Aaron Lammer: I will say that Exit Scam was acquired for TV rights and Matt’s pitch is like, not way off. Some the writer’s room
Rich Ziade: is how it
Paul Ford: this is great. No, [00:04:00] but what I want is I want the crypto Odd Couple narrative, right? I want the do, do, do,
Matt Levine: Right, but it’s like an, it’s like an odd octuple, right? It’s like they all hate each other and they’re all like, they all blew up their exchanges in their
own ways. Yeah, yeah, exactly.
Rich Ziade: Yeah. Yeah.
Aaron Lammer: person I would put into that reality show is that there’s a North Korean unit that’s probably the most prolific hackers in cryptocurrency. So you have these sketchy founders versus sketchy North Koreans, who I think are living in China and run this extremely elite hacking unit. So lot of good characters in this,
Paul Ford: . Cool. Everything’s great.
Aaron Lammer: I, but on the other hand, if crypto was not attracting these kind of people, I think it would show that there was no money, no upside, no future in this stuff.
I think there’s a baby in bathwater element probably with like sketchy stuff and crypto, maybe more less baby, more bathwater in the future. You hope it’s tilting in, in the right direction, [00:05:00] but,
The Big Issue
Rich Ziade: Let’s talk about that issue. Why, uh, by the way, it feel, it, as I was reading it, I was like, where were you Matt, seven years ago?
Matt Levine: Interesting, right? Like the timing is in some ways bad, but I actually think like there’s a really good micro timing, which is that I think we closed, stopped making substantive changes to it in probably like the end of August or like early September.
And uh, it published in in like October and I was like, this is really dangerous.
Like there’s gonna be a lot of news coming out between when I stop tinkering with it and when it publishes and we’re gonna look foolish and like actually no news happened in that month. And then two weeks later, so
Rich Ziade: Yeah. Yeah,
Matt Levine: great. it was great.
Rich Ziade: Just to clarify for the listeners who don’t know what we’re talking about sum up what, what you, what you wrote. Uh, It’s
not an article, it’s an entire issue of a magazine, but go
Matt Levine: business Week came to me and they were like, would you
like to write an entire issue about crypto like Paul Ford [00:06:00] did about code
Paul Ford: I cant remember that guy. What
Matt Levine: that guy. They were like that that worked out fine. He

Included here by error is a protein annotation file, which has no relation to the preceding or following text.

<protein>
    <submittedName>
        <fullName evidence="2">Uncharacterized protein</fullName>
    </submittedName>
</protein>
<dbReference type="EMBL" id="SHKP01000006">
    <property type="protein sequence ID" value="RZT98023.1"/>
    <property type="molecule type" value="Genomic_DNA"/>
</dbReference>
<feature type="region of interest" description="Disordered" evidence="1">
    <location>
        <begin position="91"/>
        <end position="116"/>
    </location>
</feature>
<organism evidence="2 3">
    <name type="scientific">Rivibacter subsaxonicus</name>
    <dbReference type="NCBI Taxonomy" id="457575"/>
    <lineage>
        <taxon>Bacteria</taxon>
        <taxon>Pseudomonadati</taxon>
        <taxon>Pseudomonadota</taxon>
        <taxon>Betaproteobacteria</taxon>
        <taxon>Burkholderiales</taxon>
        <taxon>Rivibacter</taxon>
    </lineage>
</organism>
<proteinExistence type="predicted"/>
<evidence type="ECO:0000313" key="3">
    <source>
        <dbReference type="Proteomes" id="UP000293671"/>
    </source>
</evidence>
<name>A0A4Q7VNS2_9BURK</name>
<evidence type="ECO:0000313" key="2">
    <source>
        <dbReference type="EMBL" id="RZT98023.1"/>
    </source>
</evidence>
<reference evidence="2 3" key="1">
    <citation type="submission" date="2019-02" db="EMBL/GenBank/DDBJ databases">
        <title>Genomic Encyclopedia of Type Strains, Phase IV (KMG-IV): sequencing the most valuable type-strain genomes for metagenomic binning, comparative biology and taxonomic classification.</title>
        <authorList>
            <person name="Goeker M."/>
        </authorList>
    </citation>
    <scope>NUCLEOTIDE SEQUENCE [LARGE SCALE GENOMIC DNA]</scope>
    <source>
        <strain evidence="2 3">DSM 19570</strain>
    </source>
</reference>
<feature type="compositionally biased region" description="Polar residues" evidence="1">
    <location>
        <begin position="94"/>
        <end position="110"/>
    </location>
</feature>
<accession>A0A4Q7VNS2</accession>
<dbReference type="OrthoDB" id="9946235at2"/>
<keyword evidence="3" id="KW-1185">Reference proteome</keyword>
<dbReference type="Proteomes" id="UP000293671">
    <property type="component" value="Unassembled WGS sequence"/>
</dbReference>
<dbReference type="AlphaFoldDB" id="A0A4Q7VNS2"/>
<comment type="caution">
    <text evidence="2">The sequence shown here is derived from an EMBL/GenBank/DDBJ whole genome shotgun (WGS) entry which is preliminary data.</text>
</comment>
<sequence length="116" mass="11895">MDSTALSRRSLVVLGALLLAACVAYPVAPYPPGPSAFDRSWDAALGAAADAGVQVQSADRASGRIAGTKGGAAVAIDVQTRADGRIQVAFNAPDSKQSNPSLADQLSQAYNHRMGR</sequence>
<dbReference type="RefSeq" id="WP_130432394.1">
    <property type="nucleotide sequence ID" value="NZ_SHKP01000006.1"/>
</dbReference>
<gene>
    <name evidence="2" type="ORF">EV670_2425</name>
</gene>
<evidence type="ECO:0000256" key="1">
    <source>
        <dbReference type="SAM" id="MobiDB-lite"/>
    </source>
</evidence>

did, what is code? Can you do what is crypto? And our working title for it for a while was What was crypto?
Which I wish we had actually
titled it that because it would’ve, like, that would’ve made it look really pressured. But, um, instead we ended up calling it like the crypto story, but it was a whole issue of business week trying to explain crypto and um, uh, you know, let’s say not make any predictions, explain crypto where we are so far, and then get you set up so you’re caught up for two weeks later when everything changes.
Startups are to blame
Aaron Lammer: I have a question for you guys. So I think that a lot of this stuff where you’re like, ah, this is jargony. Who gets this? The original of this was the world of startups and the normalization of startup culture in America where you start talking about seed rounds and valuations. And this company’s worth $8 [00:07:00] billion, though we lost $2 million last year.
So my question to you is, when Elizabeth Holmes was revealed as a fraud, did it change your view on doing a startup in America?
Paul Ford: No. No.
Rich Ziade: It didn’t, mainly because I’ve always had, I, Paul and I are East coast, blue collar, and we’ve always founded all outlandish. She happened to do things to actually harm actual human beings with bad medical information, right? Like, it was
bad that a very particular line was crossed there.
Let me actually bounce back a question because you guys know this world much more intimately than we do. Did, did you feel like as you’re interacting and, and Matt, you’ve directly interacted with, with FTX and the leadership there, did you feel like.
“Oh boy, this is gonna freaking stumble on its face in the next 12 months”?
Matt Levine: No, I mean, I, I like, [00:08:00] you know, actually, Jay Kang read a nice thing about what Sam Bankman-Fried and FTX were trading on and it was this sort of like image of being people from traditional finance who knew what they were doing and were, he wore shorts and was very young.